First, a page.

Previously Published in THE DAILY IOWAN on November 2, 2017.
Image Credit: Ben Smith/The Daily Iowan
Written By Rhiana Chickering
In a world in which citizens sit on the knife’s edge of chaos, where people disappear without a trace, never to be found again, where citizens are a few moments away from disturbia, bad things happen hereexamines what it would be like to be on the inside of the infamous Argentine Dirty War, in which state-sanctioned violence reigned supreme.
Tonight through Nov. 5, the UI Theater Department will produce bad things happen here, a play that encompasses the fear of a dystopian society, in the Theater Building’s Theater B.
Bad things happen here is unique in that it does not have a single, overarching narrative. It primarily focuses on two actresses in more than 20 stand-alone scenes, as they lead the audience through the journey depicted in the play. They are comparable to tour guides who take the audience through the world explored in the play, as the audience tries to connect the pieces of the play together.
The scenes are not in chronological order, allowing the audience members to piece together the play as they want. This provides the audience with an interaction with the play that they would not have in a typical production.
“It’s a very abstract piece, and it’s a little bit structurally experimental, and I’m hoping that will be part of the pleasure for the audience,”Playwright Eric Marlin said. “I’m really excited to see how the audience, essentially, comes along on the journey through the play with us, because it’s a little bit of a ‘choose your own adventure’ way through the play, and I am excited to see how people find their way through the piece.”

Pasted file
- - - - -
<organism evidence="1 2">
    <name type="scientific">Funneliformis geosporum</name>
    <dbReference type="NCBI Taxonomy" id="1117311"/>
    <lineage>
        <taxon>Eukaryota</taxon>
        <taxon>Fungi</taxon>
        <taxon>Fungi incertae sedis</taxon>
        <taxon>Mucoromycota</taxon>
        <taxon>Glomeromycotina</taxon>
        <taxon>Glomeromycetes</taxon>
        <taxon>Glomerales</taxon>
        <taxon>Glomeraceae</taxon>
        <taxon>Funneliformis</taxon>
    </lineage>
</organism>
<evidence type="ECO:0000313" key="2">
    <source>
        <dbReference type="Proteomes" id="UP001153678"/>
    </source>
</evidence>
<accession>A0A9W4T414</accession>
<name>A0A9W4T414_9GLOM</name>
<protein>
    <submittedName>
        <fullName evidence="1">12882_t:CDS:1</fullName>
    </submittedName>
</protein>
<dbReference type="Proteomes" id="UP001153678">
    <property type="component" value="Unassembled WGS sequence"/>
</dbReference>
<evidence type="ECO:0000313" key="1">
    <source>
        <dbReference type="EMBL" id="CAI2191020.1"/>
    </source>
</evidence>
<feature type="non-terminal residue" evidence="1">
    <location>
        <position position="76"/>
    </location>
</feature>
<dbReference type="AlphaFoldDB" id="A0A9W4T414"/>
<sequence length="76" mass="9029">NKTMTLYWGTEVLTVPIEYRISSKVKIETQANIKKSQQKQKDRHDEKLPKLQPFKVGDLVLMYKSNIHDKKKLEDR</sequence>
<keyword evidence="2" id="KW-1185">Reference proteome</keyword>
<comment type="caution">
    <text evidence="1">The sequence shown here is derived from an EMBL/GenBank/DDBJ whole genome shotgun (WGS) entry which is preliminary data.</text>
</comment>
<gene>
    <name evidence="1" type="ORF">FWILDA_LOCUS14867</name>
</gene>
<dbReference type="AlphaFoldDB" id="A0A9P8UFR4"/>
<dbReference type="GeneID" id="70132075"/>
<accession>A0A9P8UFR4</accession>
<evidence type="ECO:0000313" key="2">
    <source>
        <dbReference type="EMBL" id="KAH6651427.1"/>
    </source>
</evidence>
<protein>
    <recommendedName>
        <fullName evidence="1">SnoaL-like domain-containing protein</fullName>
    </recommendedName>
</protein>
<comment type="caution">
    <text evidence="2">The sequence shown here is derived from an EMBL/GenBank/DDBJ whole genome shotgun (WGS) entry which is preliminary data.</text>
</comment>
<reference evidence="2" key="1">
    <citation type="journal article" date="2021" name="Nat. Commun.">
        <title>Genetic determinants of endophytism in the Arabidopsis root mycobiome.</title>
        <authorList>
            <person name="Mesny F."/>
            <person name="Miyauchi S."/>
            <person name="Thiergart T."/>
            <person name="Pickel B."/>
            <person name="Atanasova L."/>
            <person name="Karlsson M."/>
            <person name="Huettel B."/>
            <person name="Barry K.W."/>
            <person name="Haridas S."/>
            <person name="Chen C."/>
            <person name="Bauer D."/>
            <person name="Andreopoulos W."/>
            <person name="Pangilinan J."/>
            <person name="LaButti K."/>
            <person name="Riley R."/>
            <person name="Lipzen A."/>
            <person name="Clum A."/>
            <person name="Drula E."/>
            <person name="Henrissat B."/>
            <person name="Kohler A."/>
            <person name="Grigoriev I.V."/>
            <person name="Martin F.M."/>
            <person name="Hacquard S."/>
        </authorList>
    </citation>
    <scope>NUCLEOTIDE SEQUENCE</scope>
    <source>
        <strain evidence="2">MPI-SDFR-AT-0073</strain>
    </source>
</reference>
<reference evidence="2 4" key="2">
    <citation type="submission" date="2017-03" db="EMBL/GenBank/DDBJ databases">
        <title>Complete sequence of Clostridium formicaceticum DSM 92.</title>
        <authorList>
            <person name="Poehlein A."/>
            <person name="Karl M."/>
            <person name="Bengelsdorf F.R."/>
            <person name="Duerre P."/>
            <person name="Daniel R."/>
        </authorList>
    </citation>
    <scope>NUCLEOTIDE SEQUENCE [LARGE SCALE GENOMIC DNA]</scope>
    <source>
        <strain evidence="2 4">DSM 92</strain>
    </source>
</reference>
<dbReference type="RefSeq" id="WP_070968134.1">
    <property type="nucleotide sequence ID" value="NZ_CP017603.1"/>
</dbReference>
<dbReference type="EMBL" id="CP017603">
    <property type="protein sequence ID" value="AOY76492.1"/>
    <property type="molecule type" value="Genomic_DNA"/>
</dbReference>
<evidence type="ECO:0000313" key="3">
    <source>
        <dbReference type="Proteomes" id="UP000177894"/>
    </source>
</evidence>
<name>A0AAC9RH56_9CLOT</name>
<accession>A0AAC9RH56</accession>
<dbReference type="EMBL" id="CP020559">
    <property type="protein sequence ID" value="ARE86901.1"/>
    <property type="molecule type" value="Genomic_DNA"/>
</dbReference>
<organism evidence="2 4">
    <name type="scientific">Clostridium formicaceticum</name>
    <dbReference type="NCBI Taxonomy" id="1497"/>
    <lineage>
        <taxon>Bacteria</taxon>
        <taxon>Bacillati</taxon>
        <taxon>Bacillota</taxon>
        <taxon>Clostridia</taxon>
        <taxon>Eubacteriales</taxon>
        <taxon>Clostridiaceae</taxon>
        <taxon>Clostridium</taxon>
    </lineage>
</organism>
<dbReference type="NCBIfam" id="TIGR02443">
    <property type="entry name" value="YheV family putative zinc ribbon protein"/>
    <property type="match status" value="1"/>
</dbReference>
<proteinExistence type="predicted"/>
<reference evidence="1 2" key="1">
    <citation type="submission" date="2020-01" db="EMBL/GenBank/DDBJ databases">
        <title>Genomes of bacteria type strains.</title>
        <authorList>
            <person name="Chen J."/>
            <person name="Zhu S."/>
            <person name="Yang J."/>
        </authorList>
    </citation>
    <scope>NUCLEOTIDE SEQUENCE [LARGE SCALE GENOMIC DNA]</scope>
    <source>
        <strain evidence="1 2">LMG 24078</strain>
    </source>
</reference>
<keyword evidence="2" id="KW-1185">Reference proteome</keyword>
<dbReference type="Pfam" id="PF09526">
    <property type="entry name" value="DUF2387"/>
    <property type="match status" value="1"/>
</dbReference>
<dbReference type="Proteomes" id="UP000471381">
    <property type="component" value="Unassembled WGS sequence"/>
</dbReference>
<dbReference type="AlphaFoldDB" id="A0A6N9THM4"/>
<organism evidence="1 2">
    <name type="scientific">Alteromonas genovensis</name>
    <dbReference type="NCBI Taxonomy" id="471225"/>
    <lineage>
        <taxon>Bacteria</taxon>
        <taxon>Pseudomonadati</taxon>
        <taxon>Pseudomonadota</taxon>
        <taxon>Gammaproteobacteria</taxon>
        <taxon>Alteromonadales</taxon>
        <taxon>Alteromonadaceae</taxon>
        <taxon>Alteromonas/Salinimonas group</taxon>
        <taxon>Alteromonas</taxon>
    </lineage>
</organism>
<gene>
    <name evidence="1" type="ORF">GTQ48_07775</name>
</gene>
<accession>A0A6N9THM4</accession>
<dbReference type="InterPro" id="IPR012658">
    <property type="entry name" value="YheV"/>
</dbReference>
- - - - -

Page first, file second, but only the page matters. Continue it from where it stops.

Marlin began writing this play by analyzing the history of the Dirty War in Argentina, which spanned from 1974 to 1983 and left anywhere from 9,000 to 30,000 citizens dead or disappeared.
“[During the Dirty War], there was totalitarian-style governance, major suppression of peoples’ rights,” he said. “There was intense surveillance happening in Argentina at the time … If [citizens] were [believed] … to threaten the government, [they] would farcically disappear.”
Another element of the play that feels more and more relevant with each day is based on straddling the line between security and chaos, safety and fear.
“The play does something really interesting with the idea of dystopia,” said Molly Winstead, one of the two main actors in the play. “Where I think a lot of people right now, especially students here, feel really unsafe by the current administration. This play really deals with that danger in a way that I think is actually more realistic, and, therefore, more frightening than a lot of other dystopian plays.”
The production also has some strong, current political ties to today’s society.
“I began writing the play about three years ago, when it was just me being interested in [analyzing] the Dirty War,” Marlin said. “I certainly felt that within the past year, the piece has a sort of relevance that that I certainty couldn’t have predicted. So, it’s interesting to see how the play resonates with certain political conversations. The play feels more immediate than when I wrote it three years ago.”
Director Lila Rachel Becker said the production forces the audience to confront the nature of an unstable political climate, in which things can radically change in only a few moments.
“It is examining a future that is rather disturbing,” she said. “[People] feel like it couldn’t happen in America, but I feel like this future is a couple minutes away.”